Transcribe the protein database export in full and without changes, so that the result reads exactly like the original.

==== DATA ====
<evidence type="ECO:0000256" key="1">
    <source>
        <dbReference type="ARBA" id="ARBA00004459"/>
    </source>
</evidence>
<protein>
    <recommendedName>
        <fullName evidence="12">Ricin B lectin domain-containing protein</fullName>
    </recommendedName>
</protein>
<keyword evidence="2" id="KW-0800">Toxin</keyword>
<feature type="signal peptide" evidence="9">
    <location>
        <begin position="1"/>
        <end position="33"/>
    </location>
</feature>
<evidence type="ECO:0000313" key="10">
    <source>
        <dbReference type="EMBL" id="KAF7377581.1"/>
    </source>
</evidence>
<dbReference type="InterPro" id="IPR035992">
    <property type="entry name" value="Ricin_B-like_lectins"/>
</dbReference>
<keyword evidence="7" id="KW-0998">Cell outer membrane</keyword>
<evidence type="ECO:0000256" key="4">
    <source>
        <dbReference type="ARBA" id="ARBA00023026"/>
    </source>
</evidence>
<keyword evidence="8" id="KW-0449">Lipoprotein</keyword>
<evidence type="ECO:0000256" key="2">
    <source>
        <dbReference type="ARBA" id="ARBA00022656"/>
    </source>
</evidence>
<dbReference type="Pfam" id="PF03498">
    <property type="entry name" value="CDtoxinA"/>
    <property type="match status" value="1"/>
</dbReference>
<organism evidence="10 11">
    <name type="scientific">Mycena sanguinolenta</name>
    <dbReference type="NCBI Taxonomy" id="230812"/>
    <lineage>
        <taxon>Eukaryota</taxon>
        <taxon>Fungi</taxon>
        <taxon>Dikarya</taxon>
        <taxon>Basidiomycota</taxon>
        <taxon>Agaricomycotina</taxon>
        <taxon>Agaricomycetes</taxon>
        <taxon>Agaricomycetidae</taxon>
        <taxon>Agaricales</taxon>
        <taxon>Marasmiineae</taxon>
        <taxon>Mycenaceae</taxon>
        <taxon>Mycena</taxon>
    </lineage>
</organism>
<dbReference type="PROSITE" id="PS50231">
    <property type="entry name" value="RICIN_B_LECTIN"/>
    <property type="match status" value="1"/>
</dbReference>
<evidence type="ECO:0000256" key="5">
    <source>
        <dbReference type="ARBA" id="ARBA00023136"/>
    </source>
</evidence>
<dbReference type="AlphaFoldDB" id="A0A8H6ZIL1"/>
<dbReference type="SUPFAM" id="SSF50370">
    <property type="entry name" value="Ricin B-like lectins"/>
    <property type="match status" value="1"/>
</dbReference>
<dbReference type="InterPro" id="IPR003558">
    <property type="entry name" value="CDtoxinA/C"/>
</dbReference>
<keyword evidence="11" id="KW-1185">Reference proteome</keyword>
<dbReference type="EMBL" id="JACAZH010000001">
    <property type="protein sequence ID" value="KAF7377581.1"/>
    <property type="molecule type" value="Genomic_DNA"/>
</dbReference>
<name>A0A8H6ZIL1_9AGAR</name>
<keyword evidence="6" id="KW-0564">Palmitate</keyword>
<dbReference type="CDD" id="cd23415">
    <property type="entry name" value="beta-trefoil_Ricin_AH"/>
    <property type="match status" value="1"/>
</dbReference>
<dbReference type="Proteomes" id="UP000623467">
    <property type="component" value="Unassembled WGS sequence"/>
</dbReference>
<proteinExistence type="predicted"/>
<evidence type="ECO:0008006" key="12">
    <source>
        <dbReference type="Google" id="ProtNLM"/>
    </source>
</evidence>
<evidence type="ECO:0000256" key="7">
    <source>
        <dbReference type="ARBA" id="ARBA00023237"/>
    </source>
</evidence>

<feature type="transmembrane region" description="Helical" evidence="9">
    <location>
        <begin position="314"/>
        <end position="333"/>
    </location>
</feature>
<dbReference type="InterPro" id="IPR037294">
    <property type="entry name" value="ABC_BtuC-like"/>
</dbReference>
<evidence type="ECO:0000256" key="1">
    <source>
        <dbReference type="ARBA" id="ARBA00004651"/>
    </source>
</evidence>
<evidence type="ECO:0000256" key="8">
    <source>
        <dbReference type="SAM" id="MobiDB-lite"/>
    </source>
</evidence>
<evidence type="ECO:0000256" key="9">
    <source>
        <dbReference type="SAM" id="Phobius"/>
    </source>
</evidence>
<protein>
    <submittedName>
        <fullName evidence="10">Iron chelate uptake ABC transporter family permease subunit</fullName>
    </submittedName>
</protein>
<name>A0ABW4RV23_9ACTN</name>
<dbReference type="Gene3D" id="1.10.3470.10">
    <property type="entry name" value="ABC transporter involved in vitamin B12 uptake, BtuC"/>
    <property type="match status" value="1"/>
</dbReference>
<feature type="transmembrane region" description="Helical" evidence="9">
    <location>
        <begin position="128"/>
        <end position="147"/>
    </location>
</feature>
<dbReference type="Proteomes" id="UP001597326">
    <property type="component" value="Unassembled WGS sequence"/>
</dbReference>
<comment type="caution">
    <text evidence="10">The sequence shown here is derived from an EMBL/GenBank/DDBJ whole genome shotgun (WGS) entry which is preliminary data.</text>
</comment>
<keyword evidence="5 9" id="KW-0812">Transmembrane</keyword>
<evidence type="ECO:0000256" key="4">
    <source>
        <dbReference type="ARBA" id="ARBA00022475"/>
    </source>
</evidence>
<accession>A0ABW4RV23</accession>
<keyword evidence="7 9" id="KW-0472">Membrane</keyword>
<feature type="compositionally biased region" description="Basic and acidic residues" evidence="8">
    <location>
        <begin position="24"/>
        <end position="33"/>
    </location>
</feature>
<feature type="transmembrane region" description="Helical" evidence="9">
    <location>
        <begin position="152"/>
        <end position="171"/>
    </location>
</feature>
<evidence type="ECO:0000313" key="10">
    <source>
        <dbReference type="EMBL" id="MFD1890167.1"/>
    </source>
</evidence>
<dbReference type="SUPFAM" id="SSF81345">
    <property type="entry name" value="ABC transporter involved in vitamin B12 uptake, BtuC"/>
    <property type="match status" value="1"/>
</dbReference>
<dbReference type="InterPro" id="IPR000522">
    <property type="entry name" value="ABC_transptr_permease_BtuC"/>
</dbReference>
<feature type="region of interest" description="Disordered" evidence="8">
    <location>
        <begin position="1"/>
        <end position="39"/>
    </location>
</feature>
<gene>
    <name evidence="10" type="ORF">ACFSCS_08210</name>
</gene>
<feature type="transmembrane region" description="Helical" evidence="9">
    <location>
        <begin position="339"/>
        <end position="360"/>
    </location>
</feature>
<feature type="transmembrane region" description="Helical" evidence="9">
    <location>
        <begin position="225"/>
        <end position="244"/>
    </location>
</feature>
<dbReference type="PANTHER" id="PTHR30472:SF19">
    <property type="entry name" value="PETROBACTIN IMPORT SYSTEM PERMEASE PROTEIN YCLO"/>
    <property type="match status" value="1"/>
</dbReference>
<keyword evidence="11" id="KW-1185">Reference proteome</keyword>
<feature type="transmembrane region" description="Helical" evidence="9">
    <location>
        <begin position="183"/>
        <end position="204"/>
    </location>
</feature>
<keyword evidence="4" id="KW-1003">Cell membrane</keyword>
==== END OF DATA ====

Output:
<evidence type="ECO:0000256" key="1">
    <source>
        <dbReference type="ARBA" id="ARBA00004459"/>
    </source>
</evidence>
<protein>
    <recommendedName>
        <fullName evidence="12">Ricin B lectin domain-containing protein</fullName>
    </recommendedName>
</protein>
<keyword evidence="2" id="KW-0800">Toxin</keyword>
<feature type="signal peptide" evidence="9">
    <location>
        <begin position="1"/>
        <end position="33"/>
    </location>
</feature>
<evidence type="ECO:0000313" key="10">
    <source>
        <dbReference type="EMBL" id="KAF7377581.1"/>
    </source>
</evidence>
<dbReference type="InterPro" id="IPR035992">
    <property type="entry name" value="Ricin_B-like_lectins"/>
</dbReference>
<keyword evidence="7" id="KW-0998">Cell outer membrane</keyword>
<evidence type="ECO:0000256" key="4">
    <source>
        <dbReference type="ARBA" id="ARBA00023026"/>
    </source>
</evidence>
<keyword evidence="8" id="KW-0449">Lipoprotein</keyword>
<evidence type="ECO:0000256" key="2">
    <source>
        <dbReference type="ARBA" id="ARBA00022656"/>
    </source>
</evidence>
<dbReference type="Pfam" id="PF03498">
    <property type="entry name" value="CDtoxinA"/>
    <property type="match status" value="1"/>
</dbReference>
<organism evidence="10 11">
    <name type="scientific">Mycena sanguinolenta</name>
    <dbReference type="NCBI Taxonomy" id="230812"/>
    <lineage>
        <taxon>Eukaryota</taxon>
        <taxon>Fungi</taxon>
        <taxon>Dikarya</taxon>
        <taxon>Basidiomycota</taxon>
        <taxon>Agaricomycotina</taxon>
        <taxon>Agaricomycetes</taxon>
        <taxon>Agaricomycetidae</taxon>
        <taxon>Agaricales</taxon>
        <taxon>Marasmiineae</taxon>
        <taxon>Mycenaceae</taxon>
        <taxon>Mycena</taxon>
    </lineage>
</organism>
<dbReference type="PROSITE" id="PS50231">
    <property type="entry name" value="RICIN_B_LECTIN"/>
    <property type="match status" value="1"/>
</dbReference>
<evidence type="ECO:0000256" key="5">
    <source>
        <dbReference type="ARBA" id="ARBA00023136"/>
    </source>
</evidence>
<dbReference type="AlphaFoldDB" id="A0A8H6ZIL1"/>
<dbReference type="SUPFAM" id="SSF50370">
    <property type="entry name" value="Ricin B-like lectins"/>
    <property type="match status" value="1"/>
</dbReference>
<dbReference type="InterPro" id="IPR003558">
    <property type="entry name" value="CDtoxinA/C"/>
</dbReference>
<keyword evidence="11" id="KW-1185">Reference proteome</keyword>
<dbReference type="EMBL" id="JACAZH010000001">
    <property type="protein sequence ID" value="KAF7377581.1"/>
    <property type="molecule type" value="Genomic_DNA"/>
</dbReference>
<name>A0A8H6ZIL1_9AGAR</name>
<keyword evidence="6" id="KW-0564">Palmitate</keyword>
<dbReference type="CDD" id="cd23415">
    <property type="entry name" value="beta-trefoil_Ricin_AH"/>
    <property type="match status" value="1"/>
</dbReference>
<dbReference type="Proteomes" id="UP000623467">
    <property type="component" value="Unassembled WGS sequence"/>
</dbReference>
<proteinExistence type="predicted"/>
<evidence type="ECO:0008006" key="12">
    <source>
        <dbReference type="Google" id="ProtNLM"/>
    </source>
</evidence>
<evidence type="ECO:0000256" key="7">
    <source>
        <dbReference type="ARBA" id="ARBA00023237"/>
    </source>
</evidence>

<feature type="transmembrane region" description="Helical" evidence="9">
    <location>
        <begin position="314"/>
        <end position="333"/>
    </location>
</feature>
<dbReference type="InterPro" id="IPR037294">
    <property type="entry name" value="ABC_BtuC-like"/>
</dbReference>
<evidence type="ECO:0000256" key="1">
    <source>
        <dbReference type="ARBA" id="ARBA00004651"/>
    </source>
</evidence>
<evidence type="ECO:0000256" key="8">
    <source>
        <dbReference type="SAM" id="MobiDB-lite"/>
    </source>
</evidence>
<evidence type="ECO:0000256" key="9">
    <source>
        <dbReference type="SAM" id="Phobius"/>
    </source>
</evidence>
<protein>
    <submittedName>
        <fullName evidence="10">Iron chelate uptake ABC transporter family permease subunit</fullName>
    </submittedName>
</protein>
<name>A0ABW4RV23_9ACTN</name>
<dbReference type="Gene3D" id="1.10.3470.10">
    <property type="entry name" value="ABC transporter involved in vitamin B12 uptake, BtuC"/>
    <property type="match status" value="1"/>
</dbReference>
<feature type="transmembrane region" description="Helical" evidence="9">
    <location>
        <begin position="128"/>
        <end position="147"/>
    </location>
</feature>
<dbReference type="Proteomes" id="UP001597326">
    <property type="component" value="Unassembled WGS sequence"/>
</dbReference>
<comment type="caution">
    <text evidence="10">The sequence shown here is derived from an EMBL/GenBank/DDBJ whole genome shotgun (WGS) entry which is preliminary data.</text>
</comment>
<keyword evidence="5 9" id="KW-0812">Transmembrane</keyword>
<evidence type="ECO:0000256" key="4">
    <source>
        <dbReference type="ARBA" id="ARBA00022475"/>
    </source>
</evidence>
<accession>A0ABW4RV23</accession>
<keyword evidence="7 9" id="KW-0472">Membrane</keyword>
<feature type="compositionally biased region" description="Basic and acidic residues" evidence="8">
    <location>
        <begin position="24"/>
        <end position="33"/>
    </location>
</feature>
<feature type="transmembrane region" description="Helical" evidence="9">
    <location>
        <begin position="152"/>
        <end position="171"/>
    </location>
</feature>
<evidence type="ECO:0000313" key="10">
    <source>
        <dbReference type="EMBL" id="MFD1890167.1"/>
    </source>
</evidence>
<dbReference type="SUPFAM" id="SSF81345">
    <property type="entry name" value="ABC transporter involved in vitamin B12 uptake, BtuC"/>
    <property type="match status" value="1"/>
</dbReference>
<dbReference type="InterPro" id="IPR000522">
    <property type="entry name" value="ABC_transptr_permease_BtuC"/>
</dbReference>
<feature type="region of interest" description="Disordered" evidence="8">
    <location>
        <begin position="1"/>
        <end position="39"/>
    </location>
</feature>
<gene>
    <name evidence="10" type="ORF">ACFSCS_08210</name>
</gene>
<feature type="transmembrane region" description="Helical" evidence="9">
    <location>
        <begin position="339"/>
        <end position="360"/>
    </location>
</feature>
<feature type="transmembrane region" description="Helical" evidence="9">
    <location>
        <begin position="225"/>
        <end position="244"/>
    </location>
</feature>
<dbReference type="PANTHER" id="PTHR30472:SF19">
    <property type="entry name" value="PETROBACTIN IMPORT SYSTEM PERMEASE PROTEIN YCLO"/>
    <property type="match status" value="1"/>
</dbReference>
<keyword evidence="11" id="KW-1185">Reference proteome</keyword>
<feature type="transmembrane region" description="Helical" evidence="9">
    <location>
        <begin position="183"/>
        <end position="204"/>
    </location>
</feature>
<keyword evidence="4" id="KW-1003">Cell membrane</keyword>